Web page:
By Laura Seymour
On the first day of Rosh Hashanah, there was an article in The Dallas Morning News’ business section on giving trends — rather timely as we spend our days thinking of tshuvah, tefillah and tzedakah.
Families in the most popular “Jewish ZIP codes” gave an average of about 4.1-6 percent of their incomes to charity. Not the highest, but not the lowest. It was, however, lower than recommended by Jewish law. What should this tell us as we look to the new year? Let the statistics be a gauge for us to look at our own giving as we plan for the coming year.
It is not for each of us to judge what others give or to make up for what is lacking. But as a Jewish educator I want to challenge you to think, plan and teach your children.
In preparation for Rosh Hashanah, Yossi Prager posted an interesting question on “Jewish Philanthropy, The Blog:” “Imagine you had $1,000 in personal funds to give directly to needy people. Would you give it to a single family to cover their grocery bills for five weeks or give $1 each to 1,000 people?”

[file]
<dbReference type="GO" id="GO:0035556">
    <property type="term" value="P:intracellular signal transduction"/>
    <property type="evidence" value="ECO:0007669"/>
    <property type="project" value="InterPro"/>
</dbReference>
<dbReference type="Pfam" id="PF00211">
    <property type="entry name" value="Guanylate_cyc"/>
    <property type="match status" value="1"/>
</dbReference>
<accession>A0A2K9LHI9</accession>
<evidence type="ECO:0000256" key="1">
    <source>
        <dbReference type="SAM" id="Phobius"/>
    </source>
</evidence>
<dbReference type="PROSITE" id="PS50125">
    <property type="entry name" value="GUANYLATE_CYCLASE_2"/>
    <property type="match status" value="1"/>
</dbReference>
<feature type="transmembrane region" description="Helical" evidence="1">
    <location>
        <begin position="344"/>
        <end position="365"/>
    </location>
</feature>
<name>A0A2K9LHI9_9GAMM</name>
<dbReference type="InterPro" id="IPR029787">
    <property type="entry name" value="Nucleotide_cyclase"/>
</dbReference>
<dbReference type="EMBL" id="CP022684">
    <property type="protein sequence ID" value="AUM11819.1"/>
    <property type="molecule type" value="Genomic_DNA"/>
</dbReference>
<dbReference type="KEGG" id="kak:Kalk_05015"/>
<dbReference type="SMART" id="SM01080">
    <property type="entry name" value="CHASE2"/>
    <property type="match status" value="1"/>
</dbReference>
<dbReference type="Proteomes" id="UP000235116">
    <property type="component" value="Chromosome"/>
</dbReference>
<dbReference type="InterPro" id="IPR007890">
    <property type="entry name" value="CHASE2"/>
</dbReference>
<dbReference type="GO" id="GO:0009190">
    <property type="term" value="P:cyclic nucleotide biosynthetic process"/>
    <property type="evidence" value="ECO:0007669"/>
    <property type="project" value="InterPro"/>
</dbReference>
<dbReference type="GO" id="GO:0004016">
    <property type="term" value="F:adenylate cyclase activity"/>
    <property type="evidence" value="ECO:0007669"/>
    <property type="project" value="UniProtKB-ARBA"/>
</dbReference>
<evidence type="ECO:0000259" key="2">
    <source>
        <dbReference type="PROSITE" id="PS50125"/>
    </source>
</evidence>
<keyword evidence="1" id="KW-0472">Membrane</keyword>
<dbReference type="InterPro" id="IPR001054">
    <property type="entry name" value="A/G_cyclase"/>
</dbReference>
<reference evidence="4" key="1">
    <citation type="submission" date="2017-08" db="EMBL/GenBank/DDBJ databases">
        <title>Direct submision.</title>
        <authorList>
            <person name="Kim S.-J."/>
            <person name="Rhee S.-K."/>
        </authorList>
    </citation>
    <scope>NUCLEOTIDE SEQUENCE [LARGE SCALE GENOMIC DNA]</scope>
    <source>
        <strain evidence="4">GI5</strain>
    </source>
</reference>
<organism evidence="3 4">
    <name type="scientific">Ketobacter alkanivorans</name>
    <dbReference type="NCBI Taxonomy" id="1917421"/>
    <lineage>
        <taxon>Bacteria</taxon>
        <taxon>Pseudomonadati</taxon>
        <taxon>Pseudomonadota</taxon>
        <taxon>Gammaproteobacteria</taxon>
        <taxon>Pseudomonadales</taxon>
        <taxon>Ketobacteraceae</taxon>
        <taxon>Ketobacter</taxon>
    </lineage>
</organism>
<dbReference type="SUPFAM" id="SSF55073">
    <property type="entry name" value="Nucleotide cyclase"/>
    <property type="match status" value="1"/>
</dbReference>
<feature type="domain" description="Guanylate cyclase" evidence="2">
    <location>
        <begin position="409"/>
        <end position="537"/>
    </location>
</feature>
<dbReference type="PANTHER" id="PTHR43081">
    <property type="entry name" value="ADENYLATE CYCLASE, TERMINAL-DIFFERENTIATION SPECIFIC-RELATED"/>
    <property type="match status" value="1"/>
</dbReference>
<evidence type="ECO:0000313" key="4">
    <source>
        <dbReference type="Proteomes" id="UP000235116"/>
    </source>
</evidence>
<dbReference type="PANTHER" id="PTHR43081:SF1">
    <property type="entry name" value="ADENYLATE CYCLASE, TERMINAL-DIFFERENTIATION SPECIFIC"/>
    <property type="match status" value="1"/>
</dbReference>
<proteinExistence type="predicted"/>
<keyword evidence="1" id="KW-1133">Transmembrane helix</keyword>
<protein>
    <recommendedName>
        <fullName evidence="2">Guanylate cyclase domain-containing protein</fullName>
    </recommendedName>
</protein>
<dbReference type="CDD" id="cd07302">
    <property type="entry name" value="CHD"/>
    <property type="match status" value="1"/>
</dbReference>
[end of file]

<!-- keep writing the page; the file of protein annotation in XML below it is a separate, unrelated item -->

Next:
Prager gives his personal response, but then gives the argument from a 12th century Jewish thinker: “Maimonides argues that it is best to give one dinar to 1,000 people rather than make one grand gift. Maimonides’ reasoning is that the grand gift may be effective in alleviating one person’s need in a significant way but will not transform the personality of the giver. By contrast, Maimonides says, the habit developed by 1,000 small, repeated gifts would transform the giver into a more generous person.”
Prager continues: “First, our character traits develop through small, consistent steps, not grand actions. Second, the purpose of Jewish charity law extends beyond alleviating suffering. We give not only to improve the lives of others but also to improve our own characters.”
Many years ago, a parent at the Aaron Family JCC preschool questioned why we have our children come up and put money in the tzedakah box. She said she felt that her son should wait until he has his own money and understands giving. I asked her if her son brushes his teeth or will he wait until he has permanent teeth? She looked at me aghast and told me he has been brushing for years — it’s important to get into the habit of brushing.
We laughed together, and she admitted that she got it — giving tzedakah is a habit. We want our children to get into the habit early. Giving helps others and ourselves.
Laura Seymour is director of Jewish life and learning and director of camping services at the Aaron Family JCC.